Friday, October 04, 2013

A Brief History of a Musical Failure

Catherine Tice, the Associate Publisher of the New York Review of Books began her expressive life as a violinist. She writes about her relationship with her piano-playing father, and studying with Henryk Szeryng in this beautiful piece in Granta called, "A Brief History of a Musical Failure."

Tice writes from the vantage point of one who was not able to make a career in music because of her lack of some essential qualities that must be present in a child prodigy:
I never had the makings of a prodigy. I had something else. Easy to say that I have this in common with thousands of others who took up, or were persuaded to take up, and eventually to put down, perhaps with some relief, a musical instrument. The ‘something else’ is what is sometimes called musicianship, which I am too inexpert to define, but at the time when it was just shy of full flower, I nearly gave myself over to the violin completely. I became musically exceptional for a child, but I lacked an essential psychological immunity to the dark side of self-criticism. When essential support was withdrawn by degrees it became increasingly difficult for me to do and be what I initially had no intention whatsoever of doing and being. Moreover, it simply isn’t enough to be good.
This bit of memoir tears at my heartstrings. I imagine that Catherine Tice's life is full, and that she is busy with obligations, but reading this makes me want to put a fiddle into her hands and tell her that she can return to playing if she wants to. That she doesn't have to consider herself a musical failure simply because she didn't make it as a child prodigy or that she disappointed her father.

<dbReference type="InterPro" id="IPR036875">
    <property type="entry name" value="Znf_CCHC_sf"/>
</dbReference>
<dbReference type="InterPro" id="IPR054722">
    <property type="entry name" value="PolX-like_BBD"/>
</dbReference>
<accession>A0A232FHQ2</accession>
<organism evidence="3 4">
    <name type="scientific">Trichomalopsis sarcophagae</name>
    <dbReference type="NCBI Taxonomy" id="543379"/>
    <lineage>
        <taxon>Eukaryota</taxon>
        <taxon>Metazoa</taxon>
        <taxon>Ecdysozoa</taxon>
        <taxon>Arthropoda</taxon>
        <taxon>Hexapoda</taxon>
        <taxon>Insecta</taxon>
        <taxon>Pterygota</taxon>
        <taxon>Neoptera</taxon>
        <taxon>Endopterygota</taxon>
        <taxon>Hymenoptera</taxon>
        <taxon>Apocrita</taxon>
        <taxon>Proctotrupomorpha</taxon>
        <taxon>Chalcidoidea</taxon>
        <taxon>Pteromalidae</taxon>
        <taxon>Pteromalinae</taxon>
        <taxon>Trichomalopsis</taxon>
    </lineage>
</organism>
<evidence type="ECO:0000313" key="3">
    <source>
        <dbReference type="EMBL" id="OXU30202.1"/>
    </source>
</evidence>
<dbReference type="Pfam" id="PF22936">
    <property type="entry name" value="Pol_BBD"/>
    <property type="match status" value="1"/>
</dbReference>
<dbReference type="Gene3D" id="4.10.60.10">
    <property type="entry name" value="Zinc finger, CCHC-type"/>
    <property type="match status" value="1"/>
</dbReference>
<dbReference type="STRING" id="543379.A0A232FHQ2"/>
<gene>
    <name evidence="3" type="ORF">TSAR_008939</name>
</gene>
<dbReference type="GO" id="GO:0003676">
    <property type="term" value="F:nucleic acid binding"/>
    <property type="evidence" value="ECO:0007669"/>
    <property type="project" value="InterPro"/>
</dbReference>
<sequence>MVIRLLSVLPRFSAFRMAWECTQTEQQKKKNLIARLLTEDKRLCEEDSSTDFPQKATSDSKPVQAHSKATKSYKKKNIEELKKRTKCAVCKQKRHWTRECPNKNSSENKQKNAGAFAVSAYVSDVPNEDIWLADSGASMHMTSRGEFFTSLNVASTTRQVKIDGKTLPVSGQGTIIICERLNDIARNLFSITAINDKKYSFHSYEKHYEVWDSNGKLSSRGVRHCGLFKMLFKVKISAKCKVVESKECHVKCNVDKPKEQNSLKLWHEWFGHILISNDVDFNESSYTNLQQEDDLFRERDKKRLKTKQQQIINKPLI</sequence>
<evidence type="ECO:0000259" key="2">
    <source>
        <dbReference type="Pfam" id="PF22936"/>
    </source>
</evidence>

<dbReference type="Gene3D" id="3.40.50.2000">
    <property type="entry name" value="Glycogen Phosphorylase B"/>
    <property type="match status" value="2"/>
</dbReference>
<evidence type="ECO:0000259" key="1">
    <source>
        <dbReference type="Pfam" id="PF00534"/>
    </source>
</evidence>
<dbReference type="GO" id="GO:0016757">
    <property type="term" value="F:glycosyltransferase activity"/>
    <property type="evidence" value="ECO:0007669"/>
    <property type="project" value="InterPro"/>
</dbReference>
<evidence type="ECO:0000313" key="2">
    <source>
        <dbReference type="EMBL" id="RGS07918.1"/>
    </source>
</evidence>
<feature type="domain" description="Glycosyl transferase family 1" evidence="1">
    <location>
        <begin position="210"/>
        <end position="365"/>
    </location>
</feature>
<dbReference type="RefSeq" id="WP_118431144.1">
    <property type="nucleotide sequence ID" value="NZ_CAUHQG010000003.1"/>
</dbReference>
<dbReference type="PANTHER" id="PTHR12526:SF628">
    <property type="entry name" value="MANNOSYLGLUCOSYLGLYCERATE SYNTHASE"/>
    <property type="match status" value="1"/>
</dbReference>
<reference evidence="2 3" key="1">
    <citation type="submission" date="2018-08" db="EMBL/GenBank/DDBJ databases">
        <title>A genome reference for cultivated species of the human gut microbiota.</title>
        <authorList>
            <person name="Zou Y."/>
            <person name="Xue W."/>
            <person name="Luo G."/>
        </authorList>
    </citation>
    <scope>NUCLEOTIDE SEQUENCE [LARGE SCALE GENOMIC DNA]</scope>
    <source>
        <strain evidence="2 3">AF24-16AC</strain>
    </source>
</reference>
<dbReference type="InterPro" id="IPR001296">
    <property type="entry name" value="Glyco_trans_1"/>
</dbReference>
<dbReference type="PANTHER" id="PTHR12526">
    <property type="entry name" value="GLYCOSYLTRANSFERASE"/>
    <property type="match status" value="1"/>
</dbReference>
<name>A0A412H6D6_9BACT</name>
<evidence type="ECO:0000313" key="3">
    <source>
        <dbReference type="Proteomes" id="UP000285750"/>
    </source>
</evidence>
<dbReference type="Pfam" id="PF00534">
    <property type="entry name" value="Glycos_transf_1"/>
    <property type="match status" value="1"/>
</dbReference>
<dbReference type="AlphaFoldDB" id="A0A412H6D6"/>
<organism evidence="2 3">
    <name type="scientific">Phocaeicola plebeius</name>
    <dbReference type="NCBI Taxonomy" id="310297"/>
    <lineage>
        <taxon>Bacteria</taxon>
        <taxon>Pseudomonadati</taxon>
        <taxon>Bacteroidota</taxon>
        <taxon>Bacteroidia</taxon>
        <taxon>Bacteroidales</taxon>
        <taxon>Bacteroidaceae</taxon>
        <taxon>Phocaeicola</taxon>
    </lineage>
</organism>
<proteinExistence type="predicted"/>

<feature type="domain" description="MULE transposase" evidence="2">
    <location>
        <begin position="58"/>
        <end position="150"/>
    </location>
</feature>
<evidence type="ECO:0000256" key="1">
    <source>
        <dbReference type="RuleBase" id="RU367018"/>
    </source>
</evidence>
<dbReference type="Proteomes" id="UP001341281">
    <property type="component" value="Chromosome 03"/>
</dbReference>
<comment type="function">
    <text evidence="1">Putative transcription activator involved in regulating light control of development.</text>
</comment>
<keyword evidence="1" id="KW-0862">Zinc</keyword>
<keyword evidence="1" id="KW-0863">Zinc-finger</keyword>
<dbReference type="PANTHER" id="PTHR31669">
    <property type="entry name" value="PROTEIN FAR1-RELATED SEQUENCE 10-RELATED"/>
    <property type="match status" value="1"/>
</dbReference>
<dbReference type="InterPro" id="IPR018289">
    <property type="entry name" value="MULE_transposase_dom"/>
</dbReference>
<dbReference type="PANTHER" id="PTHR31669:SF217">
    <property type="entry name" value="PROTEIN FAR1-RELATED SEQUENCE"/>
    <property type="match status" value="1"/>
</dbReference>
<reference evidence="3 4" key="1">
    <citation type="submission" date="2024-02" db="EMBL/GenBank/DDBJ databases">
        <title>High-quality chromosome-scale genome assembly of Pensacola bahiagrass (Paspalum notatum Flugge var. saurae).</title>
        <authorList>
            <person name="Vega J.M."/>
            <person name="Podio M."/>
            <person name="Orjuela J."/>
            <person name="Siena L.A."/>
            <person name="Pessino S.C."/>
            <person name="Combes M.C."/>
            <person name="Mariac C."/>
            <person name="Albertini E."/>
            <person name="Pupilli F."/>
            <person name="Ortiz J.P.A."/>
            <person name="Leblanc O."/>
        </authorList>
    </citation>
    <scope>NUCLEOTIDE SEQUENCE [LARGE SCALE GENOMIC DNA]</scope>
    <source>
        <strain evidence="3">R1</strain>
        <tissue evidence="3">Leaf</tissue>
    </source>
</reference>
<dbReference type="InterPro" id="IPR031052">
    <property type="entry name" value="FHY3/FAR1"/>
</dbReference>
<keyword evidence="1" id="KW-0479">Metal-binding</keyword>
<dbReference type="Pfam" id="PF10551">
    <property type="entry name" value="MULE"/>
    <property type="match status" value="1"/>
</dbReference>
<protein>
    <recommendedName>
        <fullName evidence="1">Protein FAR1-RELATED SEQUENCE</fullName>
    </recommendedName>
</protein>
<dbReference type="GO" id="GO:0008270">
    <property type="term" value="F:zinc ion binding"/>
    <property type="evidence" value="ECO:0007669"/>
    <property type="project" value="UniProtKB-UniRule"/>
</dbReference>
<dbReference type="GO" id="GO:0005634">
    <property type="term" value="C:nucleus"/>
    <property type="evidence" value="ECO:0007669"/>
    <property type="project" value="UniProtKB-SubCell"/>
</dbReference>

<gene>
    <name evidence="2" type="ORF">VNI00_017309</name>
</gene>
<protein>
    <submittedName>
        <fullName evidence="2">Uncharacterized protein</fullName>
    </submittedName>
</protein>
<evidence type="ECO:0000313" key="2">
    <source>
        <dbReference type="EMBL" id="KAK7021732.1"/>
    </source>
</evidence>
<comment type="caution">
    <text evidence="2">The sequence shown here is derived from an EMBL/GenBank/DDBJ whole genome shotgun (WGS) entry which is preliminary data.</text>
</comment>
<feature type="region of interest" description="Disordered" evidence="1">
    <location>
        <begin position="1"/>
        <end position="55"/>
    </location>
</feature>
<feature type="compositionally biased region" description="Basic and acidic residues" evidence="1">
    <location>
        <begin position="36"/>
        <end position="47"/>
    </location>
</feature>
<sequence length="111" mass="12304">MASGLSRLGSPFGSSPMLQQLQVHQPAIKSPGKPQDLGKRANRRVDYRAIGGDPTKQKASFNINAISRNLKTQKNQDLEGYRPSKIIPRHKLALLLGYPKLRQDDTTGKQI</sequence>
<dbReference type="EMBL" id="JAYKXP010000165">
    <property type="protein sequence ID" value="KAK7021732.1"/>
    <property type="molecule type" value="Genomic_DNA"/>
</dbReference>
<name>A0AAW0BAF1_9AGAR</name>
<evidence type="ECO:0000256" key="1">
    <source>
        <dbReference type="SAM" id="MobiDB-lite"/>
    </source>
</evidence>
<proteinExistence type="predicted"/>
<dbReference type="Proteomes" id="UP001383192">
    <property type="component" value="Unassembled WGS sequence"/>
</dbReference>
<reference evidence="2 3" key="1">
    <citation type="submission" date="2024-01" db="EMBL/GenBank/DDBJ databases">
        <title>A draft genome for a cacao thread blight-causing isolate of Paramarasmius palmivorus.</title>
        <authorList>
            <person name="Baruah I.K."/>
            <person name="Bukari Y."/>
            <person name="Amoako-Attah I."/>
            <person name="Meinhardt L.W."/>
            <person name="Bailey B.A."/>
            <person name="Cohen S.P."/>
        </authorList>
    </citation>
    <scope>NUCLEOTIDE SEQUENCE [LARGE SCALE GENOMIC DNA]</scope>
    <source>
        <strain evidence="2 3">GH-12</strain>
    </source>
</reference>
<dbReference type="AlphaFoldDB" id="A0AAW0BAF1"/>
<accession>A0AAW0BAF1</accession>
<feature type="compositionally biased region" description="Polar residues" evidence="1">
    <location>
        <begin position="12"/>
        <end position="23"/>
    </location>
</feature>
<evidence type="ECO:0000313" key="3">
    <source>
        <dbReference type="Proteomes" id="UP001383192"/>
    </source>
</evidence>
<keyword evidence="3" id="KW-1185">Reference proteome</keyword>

Here's a personal note to Ms. Tice (that I'm putting here to share with others who share the same kind of disappointment): My father told me that I had that "something else" too. My older brother was a prodigy, and for that matter my father was as well. I was normal. I loved music. I loved the violin, but as a daughter I felt crushed when he referred to my time playing as a child as something of a failure, so I took up the flute, which was a way to continue in music. The flute was not the "voice" I wanted in music, but I figured it would do. It didn't. In my very early 30s I retaliated, and I started playing violin again. I built up technique from scratch (literally), gave myself permission to fail, both in private and in public, and have found a kind of musical fulfillment that keeps giving because it's all mine. Nobody "gave" it to me.

Readers of this blog know about my devotion to Marjorie Kransberg-Talvi's blog Frantic: the Memoir. You might enjoy it too. And then you might consider that playing the violin is something that you can still have in your life. There is even a late starters orchestra you could play with in New York.


Erin said...

I was infamous for cornering people in pubs and haranguing them into joining the late starters orchestra (the one in East London that inspired the one in New York). It is a magical and hilarious organisation, they are a bit different from the NYLSO in that they will teach people from the beginning, with no musical knowledge whatsoever. There were quite a few people coming back to music 20, 30, 40 years later. There was a wonderful man in his 80s who sang with the London Philharmonic chorus through most of his adult life, and took up the violin in his late 70s. (I'm linking a little film some students made about the orchestra when I was playing there, and you can see that gentleman, around mark :45). I'm so glad I had that in my life for awhile, and I'm glad they exist.

There is a contemporary music ensemble called COMA (contemporary music making for amateurs) that was an ELLSO spin off, and they are quite vital too.

Anyway, here's the film:
(I'm in there, first desk in the cello section, which didn't mean anything in that orchestra)

joe positive said...

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